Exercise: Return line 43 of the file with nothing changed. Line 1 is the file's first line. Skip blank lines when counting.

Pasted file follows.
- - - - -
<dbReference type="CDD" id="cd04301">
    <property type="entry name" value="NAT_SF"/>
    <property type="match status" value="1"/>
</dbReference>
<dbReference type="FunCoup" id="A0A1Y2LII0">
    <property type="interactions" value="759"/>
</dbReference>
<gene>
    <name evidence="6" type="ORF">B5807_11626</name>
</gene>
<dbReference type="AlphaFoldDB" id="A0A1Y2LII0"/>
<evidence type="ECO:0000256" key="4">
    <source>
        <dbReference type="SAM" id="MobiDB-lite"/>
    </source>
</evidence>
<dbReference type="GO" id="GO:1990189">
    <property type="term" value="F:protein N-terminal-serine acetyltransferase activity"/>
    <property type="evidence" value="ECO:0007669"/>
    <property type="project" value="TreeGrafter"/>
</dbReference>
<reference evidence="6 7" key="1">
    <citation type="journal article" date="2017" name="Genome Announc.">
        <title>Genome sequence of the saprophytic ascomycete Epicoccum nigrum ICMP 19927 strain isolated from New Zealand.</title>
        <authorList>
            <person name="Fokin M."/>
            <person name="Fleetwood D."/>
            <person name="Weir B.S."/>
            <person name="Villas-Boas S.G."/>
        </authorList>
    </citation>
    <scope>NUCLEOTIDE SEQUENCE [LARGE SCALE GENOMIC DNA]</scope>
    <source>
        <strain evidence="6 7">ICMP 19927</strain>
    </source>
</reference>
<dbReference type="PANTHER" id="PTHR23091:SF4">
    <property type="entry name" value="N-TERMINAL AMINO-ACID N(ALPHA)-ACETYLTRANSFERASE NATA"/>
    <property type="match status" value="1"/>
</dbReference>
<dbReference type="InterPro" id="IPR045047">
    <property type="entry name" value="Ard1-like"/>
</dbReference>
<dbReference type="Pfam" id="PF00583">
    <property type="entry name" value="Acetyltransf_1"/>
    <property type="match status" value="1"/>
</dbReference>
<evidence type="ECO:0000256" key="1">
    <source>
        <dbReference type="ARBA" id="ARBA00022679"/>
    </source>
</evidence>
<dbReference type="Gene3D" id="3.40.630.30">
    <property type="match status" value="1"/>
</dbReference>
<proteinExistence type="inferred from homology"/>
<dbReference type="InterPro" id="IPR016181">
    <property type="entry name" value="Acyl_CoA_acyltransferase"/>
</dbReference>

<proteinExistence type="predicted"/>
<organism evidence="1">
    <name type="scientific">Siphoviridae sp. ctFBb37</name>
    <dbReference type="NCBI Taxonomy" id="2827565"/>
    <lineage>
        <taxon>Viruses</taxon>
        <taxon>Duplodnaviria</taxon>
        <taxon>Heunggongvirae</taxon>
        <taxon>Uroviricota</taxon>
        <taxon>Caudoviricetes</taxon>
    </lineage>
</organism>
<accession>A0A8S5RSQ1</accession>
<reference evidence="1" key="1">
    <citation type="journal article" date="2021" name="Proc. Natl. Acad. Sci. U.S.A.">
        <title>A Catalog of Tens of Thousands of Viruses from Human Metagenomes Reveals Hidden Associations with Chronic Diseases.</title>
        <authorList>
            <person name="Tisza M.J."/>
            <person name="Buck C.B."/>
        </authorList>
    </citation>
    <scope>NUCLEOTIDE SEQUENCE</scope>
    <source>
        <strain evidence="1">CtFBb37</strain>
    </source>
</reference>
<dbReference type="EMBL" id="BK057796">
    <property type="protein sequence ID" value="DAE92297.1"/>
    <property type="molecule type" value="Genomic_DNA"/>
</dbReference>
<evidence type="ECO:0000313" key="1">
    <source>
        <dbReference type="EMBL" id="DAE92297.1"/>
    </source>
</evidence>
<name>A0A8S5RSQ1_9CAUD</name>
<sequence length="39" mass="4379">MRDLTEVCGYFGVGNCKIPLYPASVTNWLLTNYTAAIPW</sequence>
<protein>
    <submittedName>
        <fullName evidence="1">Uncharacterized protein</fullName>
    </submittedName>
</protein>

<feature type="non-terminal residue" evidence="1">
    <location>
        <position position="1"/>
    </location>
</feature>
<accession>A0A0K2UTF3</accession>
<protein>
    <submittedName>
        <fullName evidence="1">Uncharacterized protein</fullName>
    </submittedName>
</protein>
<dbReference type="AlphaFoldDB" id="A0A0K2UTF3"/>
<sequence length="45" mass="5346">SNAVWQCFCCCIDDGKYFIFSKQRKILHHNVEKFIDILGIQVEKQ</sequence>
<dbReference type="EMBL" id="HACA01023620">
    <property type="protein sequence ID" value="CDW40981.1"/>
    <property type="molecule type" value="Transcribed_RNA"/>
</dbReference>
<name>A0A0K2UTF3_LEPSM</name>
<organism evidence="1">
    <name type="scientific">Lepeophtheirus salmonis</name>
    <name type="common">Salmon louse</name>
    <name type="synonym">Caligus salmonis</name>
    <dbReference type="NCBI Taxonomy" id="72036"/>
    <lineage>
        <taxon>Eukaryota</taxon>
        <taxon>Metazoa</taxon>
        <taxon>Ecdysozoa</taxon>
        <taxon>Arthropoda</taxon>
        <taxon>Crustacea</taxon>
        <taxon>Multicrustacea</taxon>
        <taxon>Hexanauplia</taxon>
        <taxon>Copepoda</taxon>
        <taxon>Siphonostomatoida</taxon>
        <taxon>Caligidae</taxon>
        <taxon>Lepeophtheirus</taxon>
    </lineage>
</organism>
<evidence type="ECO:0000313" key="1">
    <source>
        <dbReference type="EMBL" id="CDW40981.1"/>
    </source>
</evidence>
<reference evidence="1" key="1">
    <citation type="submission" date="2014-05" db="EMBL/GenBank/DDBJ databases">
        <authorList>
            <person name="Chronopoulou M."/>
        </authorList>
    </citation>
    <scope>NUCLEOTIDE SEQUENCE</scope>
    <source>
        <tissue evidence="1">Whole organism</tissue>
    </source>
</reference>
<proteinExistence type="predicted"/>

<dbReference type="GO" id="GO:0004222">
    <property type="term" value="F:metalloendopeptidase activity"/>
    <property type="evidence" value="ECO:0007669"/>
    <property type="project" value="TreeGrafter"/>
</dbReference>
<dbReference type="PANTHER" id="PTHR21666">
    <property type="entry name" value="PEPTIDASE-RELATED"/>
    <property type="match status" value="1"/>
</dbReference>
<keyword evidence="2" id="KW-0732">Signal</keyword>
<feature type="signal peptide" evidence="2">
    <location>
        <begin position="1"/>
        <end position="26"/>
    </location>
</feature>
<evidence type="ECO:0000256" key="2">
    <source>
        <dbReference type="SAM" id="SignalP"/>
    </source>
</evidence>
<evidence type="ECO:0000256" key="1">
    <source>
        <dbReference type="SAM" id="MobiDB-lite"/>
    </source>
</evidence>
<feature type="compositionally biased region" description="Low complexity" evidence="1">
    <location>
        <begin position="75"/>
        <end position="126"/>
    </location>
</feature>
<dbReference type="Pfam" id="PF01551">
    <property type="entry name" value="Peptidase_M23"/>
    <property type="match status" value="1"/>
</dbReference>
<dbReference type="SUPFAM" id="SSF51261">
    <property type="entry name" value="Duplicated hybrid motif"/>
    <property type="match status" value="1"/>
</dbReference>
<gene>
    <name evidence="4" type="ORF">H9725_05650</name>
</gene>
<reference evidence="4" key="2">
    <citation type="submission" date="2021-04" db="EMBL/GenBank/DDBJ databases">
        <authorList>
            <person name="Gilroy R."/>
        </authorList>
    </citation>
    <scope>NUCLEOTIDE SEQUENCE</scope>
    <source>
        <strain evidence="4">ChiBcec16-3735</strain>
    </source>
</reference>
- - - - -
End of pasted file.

</dbReference>